•  NJDOT - Yes, we here at WalkBikeJersey don't always see eye-to-eye with NJDOT and that's okay.   We would rather have our occasional disagreements with a NJDOT that has a leading and well staffed bike / ped and Safe Routes to School office than dealing with almost all other states.  The bicycling and pedestrian policies at NJDOT are leaps and bounds ahead of a vast majority of other states.  NJDOT's Complete Streets Policy is considered the best in the country.  I've been told that the staff at bike/ped office were instrumental at preventing rumblestrips from being installed on rural roads which had the potential to create significant hazards for bicyclists and ruin many very bikable roads.  Also, NJDOT reserves state transportation monies to fund bicycle and pedestrian projects.  While this pot of money has shrunken significantly over the years it is also something few other states do.

    And while we are on the topic of NJDOT, I'm very thankful for Commissioner James Simpson.  He clearly gets it.  Last year, when we here at WalkBikeJersey bought to his attention of how restrictive new NJ TRANSIT rules were that prevented cyclists from boarding and deboarding trains at low-level train stations, he understood and quickly acted.  I expected a long drawn-out battle on this but we got what we wanted almost immediately.  Thanks Commish!

  • Living in New Jersey - Finally, as simple as it sounds, I wouldn't give up living here for almost anything!  The cycling in our state is truly second to none.  Every time I get on a bike and travel out into the countryside my love affair with our state is renewed and strengthened.  New Jersey has a fantastic network of quite, scenic and endlessly entertaining, centuries-old rural roads that await anyone with a bike, a spirit for adventure and a willingness to explore.  And the quality cycling isn't all that bad once one one enters the suburbs or even the cities.  With a large amount of New Jersey's suburbs and cities built prior to the age of the dead-end cul-de-sac, it is often very easy to find quite residential roads that will take you across town or with a little more investigating, even across the county.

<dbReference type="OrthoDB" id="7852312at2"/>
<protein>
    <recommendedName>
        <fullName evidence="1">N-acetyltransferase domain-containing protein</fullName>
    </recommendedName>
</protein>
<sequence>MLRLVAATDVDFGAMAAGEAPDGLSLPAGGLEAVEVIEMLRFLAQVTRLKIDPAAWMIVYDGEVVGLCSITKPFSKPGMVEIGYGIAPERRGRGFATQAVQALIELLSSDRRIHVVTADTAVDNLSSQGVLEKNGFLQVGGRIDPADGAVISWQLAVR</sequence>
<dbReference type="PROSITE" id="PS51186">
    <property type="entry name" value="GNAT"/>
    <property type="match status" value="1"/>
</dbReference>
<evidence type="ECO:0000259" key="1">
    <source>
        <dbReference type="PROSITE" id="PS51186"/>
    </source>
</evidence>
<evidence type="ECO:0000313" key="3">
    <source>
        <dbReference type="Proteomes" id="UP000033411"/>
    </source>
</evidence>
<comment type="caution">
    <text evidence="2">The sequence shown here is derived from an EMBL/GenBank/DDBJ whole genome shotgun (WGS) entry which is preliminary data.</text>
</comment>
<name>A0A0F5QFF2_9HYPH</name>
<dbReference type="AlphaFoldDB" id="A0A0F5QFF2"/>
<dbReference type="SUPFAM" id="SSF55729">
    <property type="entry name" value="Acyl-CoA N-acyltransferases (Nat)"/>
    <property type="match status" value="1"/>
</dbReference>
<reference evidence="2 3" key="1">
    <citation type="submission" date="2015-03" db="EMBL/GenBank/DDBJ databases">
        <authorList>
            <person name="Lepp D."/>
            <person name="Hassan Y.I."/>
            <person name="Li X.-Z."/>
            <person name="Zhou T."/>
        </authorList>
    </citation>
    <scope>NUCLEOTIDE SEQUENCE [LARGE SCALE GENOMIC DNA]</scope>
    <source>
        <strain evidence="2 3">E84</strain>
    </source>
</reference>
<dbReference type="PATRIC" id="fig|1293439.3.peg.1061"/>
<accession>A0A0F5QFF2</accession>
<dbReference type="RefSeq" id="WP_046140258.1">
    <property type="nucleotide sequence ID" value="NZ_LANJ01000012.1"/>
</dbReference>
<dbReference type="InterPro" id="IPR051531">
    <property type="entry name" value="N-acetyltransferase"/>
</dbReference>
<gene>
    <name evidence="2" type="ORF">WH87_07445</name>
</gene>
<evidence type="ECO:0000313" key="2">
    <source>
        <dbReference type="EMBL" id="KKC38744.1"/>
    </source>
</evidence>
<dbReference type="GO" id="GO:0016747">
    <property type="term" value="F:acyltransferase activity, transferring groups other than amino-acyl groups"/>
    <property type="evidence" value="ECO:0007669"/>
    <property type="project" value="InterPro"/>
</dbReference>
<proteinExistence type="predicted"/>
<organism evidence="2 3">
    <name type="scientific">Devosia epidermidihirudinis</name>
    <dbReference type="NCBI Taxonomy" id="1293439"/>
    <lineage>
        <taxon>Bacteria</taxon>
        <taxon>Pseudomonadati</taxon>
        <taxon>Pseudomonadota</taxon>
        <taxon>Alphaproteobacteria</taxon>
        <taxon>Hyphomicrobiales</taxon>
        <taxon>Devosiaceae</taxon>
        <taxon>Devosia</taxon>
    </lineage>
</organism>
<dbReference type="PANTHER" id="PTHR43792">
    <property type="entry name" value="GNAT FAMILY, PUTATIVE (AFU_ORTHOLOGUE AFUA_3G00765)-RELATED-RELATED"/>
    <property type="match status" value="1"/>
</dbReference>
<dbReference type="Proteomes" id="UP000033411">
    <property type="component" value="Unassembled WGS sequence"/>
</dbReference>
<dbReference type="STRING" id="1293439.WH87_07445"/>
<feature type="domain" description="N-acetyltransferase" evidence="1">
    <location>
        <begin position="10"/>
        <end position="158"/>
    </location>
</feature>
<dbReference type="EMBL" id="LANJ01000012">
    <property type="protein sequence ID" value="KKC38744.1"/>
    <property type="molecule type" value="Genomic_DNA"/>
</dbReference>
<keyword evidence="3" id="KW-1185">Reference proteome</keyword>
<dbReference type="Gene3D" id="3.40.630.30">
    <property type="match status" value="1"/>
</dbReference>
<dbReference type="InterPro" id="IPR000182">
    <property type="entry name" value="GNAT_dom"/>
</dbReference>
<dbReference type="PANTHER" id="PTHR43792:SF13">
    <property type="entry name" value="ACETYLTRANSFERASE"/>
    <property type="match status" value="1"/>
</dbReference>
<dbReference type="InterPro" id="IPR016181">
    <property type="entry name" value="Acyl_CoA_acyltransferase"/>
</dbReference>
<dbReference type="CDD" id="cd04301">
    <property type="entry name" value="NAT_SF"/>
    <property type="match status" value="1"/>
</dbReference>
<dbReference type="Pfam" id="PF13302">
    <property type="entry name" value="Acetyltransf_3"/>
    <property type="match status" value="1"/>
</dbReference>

New Jersey's charms don't end once one gets off the bike.  Again, many our towns and cities were built when the pedestrian was king, not the car.  Accordingly our towns are suburbly walkable with good sidewalk networks, functioning and charming downtowns, with many having access to transit.  Yes, many still need help to repair their pedestrian networks.  Sidewalks need to be fixed and even installed in places.  And in other towns the street layouts have been bent to the will of the automobile but the solid bones of a great walking environment are still there. 

    And if you think I only like rural New Jersey for biking and walking, I invite you to take a ride on pleasantly wide JFK Boulevard East in Hudson County or walk along its spectacular pedestrian promenade.  For several miles you will be 200 feet above the Hudson River with unmatched views of the Manhattan Skyline.  Simply WOW! 

So as this holiday weekend comes to a close, lets not forget how good we have it here.  Yeah Hurricane Sandy did give us a pretty big wallop.  Some of our favorite places, many of which we love to walk and bike, have quite literally been destroyed including many peoples' homes.  And yes, we have a long way to go to make New Jersey a bike/ped paradise we want it to be but we are well on our way and way ahead many other states.  We just need to not forget what we have been blessed with already.

We also need not forget to say thanks along the way.

- Andy B.